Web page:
Research Spotlight - Christina Kent and Alejandro Martinez
What happens when an entire town wins the lottery? Does the newfound wealth boost local economies through increased local investment and consumption? This underlying logic provides a rationale for fiscal stimulus measures and place-based policies to support struggling towns. However, wealth in times of plenty may also lead people to retire early and reduce their productivity.
We study this question using the largest lottery in the world, the Spanish Christmas Lottery. The Spanish lottery is unique among lotteries because instead of one grand prize winner, many people living in the same town win simultaneously. This leads to large, correlated wealth shocks to randomly selected towns each year.
With funding from various organizations at Stanford, we traveled to Spain to collect data, survey lottery vendors, and interview mayors and citizens in winning towns. We collected data on lottery winnings and various economic indicators for towns across Spain, in addition to firsthand stories of the experiences Our funding also helped us digitize over 50 years of economic data for thousands of Spanish towns.
We found that the timing of the lottery win was important in determining its effect. For towns that won in recent decades, when the Spanish economy was doing relatively well, consumption of cars and housing increases while employment, business growth, and migration to the town all decrease. However, an analysis of a century of lottery winners reveals significant and persistent increases in population for towns that won in the long recession after the Spanish Civil War. Our results suggest a limited role of direct wealth transfers in promoting economic growth outside of large recessions.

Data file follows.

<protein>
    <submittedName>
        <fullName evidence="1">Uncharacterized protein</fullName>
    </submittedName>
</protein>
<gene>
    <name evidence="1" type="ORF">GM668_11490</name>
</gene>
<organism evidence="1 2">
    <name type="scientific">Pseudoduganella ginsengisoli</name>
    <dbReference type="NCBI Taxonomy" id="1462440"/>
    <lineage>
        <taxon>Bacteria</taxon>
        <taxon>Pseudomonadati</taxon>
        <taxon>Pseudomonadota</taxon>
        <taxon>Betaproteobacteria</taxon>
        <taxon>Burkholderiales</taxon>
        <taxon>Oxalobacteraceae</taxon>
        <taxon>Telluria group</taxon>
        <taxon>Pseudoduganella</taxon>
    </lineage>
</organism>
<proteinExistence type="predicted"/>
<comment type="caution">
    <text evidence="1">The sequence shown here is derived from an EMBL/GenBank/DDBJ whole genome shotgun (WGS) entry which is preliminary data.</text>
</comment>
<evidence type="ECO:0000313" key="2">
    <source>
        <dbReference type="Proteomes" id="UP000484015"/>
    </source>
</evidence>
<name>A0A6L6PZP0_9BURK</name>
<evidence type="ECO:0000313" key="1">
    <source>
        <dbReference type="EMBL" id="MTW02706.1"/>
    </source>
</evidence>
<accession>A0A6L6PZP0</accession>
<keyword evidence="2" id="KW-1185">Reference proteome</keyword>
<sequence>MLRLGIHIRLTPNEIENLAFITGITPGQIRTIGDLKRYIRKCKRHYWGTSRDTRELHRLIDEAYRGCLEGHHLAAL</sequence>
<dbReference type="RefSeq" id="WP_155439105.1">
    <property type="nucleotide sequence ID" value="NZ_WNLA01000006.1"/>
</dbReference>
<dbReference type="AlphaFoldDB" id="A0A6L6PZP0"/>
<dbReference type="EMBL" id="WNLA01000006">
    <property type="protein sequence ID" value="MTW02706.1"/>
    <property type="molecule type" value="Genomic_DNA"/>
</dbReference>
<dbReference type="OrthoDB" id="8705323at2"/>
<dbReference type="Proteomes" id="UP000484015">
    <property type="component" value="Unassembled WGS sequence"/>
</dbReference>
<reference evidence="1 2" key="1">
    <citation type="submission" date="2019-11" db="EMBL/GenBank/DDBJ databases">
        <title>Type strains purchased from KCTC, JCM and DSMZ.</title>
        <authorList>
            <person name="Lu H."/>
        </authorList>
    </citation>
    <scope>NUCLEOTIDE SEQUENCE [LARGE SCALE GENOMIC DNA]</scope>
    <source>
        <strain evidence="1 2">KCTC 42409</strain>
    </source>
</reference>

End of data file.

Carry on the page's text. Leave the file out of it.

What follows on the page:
Our work has benefitted significantly from our collaboration across fields. Christina's fields are public and labor economics with a strong applied microeconomics focus. Alejandro studies behavioral economics and economic history and began with a more theoretical focus. Alejandro's historical and behavioral background helped us understand the history of the lottery and the psychology of lottery players, while Christina's expertise in applied micro methods helped us identify the lottery's effects. Our collaboration was key to the success of this project.